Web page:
Decide how you will handle the questions that might come up from the participants. Possibly you have set aside some time for questions at the end of the webinar. Or you might answer them as they come during the webinar. Decide how to process the questions that you don’t have time to answer.
Check and double-check all technical stuff well in advance – meaning half an hour or so before your webinar starts. This way you’ll have time to fix any upcoming issues before it’s time to be online.
Check your camera, check your mic, check that you are sharing the slides from your screen. If your webinar platform has a recording option, check that you’ll start recording once you go live.
Now, relax. Put a smile on your face. Click start and welcome your viewers with a nice and sincere greeting. The rest you know because you’ve practiced.
So, it’s time to wrap up your webinar. Thank your viewers for their time and explain to them what the aftermath will be like. In fact, you can talk about the aftermath at the beginning of the webinar as well, so that those who leave early, get the information too. End the webinar (and the recording) and be sure that it’s all shut down before commenting anything – negative or positive.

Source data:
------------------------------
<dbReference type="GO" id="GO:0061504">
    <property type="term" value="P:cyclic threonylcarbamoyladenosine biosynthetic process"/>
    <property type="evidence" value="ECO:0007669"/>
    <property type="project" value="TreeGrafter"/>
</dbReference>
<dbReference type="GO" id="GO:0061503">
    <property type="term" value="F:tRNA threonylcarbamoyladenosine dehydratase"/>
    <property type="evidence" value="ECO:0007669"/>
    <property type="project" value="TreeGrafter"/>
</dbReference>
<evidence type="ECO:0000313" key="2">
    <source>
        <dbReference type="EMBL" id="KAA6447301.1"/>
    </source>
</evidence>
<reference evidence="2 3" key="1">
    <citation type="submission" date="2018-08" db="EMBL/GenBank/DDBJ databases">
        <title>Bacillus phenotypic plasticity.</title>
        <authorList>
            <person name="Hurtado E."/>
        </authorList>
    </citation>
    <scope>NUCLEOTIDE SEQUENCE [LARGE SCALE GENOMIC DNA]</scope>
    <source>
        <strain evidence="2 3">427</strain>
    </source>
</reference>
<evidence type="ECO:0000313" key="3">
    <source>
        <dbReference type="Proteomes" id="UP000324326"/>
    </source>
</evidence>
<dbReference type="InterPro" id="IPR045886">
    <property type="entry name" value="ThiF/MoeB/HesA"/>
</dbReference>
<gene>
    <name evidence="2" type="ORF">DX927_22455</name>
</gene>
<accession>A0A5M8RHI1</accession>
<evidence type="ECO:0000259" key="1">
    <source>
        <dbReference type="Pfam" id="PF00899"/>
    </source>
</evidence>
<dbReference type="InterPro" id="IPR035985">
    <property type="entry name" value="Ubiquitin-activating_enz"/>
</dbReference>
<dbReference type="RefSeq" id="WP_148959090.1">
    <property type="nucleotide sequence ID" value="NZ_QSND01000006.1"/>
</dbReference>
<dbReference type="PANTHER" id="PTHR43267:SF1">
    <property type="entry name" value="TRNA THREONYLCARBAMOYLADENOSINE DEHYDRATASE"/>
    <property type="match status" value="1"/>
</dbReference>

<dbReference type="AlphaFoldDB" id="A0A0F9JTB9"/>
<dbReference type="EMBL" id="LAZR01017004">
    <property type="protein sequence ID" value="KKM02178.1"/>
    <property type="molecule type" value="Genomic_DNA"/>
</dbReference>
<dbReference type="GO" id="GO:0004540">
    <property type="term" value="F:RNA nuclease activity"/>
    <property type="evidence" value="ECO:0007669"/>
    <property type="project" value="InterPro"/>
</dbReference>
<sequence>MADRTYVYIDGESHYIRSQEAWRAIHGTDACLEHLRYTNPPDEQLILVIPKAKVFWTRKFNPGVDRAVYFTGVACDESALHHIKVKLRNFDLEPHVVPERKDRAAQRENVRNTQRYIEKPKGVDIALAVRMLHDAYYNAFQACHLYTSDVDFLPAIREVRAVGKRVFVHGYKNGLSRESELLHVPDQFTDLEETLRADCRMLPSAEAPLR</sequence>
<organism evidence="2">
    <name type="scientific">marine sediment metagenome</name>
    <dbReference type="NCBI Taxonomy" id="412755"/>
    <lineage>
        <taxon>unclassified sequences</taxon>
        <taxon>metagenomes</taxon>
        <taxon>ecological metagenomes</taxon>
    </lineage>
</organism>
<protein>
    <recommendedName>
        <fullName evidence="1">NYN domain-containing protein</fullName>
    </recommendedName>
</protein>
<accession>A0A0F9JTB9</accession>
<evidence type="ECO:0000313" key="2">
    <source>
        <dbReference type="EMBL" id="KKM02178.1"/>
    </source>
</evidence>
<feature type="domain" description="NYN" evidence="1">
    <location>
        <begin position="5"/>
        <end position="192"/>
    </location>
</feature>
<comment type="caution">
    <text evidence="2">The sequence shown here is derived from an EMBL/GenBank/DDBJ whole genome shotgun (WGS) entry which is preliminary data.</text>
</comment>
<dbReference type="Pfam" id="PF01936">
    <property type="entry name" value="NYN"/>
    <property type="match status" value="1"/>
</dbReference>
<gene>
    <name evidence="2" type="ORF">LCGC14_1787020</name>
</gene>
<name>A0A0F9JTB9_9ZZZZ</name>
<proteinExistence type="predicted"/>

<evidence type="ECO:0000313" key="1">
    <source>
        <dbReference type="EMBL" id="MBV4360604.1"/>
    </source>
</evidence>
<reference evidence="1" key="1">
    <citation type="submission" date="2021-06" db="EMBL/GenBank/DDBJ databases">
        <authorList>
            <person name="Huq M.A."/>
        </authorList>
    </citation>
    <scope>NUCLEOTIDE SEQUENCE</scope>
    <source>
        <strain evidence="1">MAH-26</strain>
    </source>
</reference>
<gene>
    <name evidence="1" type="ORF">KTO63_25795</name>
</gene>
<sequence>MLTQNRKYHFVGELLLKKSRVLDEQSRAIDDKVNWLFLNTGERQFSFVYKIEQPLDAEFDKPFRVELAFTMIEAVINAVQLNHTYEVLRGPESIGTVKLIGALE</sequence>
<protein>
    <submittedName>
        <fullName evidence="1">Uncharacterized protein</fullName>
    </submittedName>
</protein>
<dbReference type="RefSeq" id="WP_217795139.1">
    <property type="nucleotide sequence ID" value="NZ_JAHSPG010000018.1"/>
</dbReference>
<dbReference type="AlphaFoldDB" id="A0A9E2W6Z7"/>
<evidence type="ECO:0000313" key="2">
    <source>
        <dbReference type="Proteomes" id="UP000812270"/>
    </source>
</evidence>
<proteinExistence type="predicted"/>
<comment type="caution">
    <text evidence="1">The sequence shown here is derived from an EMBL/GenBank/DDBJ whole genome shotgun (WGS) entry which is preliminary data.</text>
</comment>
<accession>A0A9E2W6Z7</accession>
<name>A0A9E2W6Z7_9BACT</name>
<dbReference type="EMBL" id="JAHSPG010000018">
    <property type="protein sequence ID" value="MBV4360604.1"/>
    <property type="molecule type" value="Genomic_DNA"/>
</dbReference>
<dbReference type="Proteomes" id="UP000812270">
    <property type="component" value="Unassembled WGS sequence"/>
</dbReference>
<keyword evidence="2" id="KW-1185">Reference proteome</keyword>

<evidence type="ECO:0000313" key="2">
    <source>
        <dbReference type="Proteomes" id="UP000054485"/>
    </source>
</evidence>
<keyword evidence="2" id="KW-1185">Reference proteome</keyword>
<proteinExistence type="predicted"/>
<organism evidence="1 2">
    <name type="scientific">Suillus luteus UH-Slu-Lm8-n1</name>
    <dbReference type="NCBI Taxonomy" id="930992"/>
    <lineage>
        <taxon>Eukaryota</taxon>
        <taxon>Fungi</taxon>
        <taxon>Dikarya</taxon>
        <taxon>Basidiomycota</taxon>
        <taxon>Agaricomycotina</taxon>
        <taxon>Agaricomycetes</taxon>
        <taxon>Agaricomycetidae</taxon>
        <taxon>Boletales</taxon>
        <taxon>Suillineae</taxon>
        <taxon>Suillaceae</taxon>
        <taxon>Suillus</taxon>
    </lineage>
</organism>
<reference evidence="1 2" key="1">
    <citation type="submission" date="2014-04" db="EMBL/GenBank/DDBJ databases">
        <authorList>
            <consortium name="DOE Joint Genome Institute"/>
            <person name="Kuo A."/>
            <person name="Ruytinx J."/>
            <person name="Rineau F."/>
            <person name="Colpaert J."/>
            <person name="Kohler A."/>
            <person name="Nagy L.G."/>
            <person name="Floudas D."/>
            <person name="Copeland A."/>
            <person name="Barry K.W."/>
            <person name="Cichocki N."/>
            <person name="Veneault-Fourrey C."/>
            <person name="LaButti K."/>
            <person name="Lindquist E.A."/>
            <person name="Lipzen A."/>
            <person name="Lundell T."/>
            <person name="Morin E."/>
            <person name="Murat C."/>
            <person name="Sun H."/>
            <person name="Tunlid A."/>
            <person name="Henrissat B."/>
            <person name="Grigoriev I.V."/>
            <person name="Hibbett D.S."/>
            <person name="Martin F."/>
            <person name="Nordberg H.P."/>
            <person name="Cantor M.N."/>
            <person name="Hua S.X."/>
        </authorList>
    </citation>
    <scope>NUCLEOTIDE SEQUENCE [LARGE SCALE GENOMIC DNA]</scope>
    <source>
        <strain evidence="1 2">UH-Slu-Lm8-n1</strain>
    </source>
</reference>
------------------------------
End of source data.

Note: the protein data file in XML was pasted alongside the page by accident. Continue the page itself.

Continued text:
To make a full circle, let’s go back to the purpose of your webinar once more. Whether your purpose is to get more leads, give more value to your customers or simply give informative content, always contact the people who watched your webinar. How you contact them can vary. Keep in mind that “Thank you for participating” letters usually have an outstanding Open Rate so utilize this possibility.
You can send a feedback questionnaire if you just want to get an idea of how you did and how you could improve for the next one. It’s a good idea to include a numerical question, such as “How did we do on a scale of 1-5” so that you can calculate a mathematical average to show to management or someone you report to.
Think very carefully how, where and to whom you share your webinar recording. Sharing it openly to YouTube erases the aspect of your webinar being an event at a specific moment and turns it into a video. In some cases, you might want to do this but especially in B2B the interactivity of the event should be utilized. Also, advertising the webinar as “only for customers” or “only for a limited amount of people at a specific date” works at the marketing stage.
For customers and prospects, you could send a comprehensive newsletter that does have the recording of the webinar, maybe some related articles and naturally also the feedback survey. You might also get personal with your customers and call to all of those that had some more thorough questions in the webinar.
Go through all the feedback that you get and take it into account. One of the best questions we have in our survey is “What topics do you wish we would cover in our webinars?” By listening to people’s requests, we can be sure that we are always going towards better and better quality in our webinars. At this point, it’s time to start planning for the next one!
But before that, go through our checklist from below.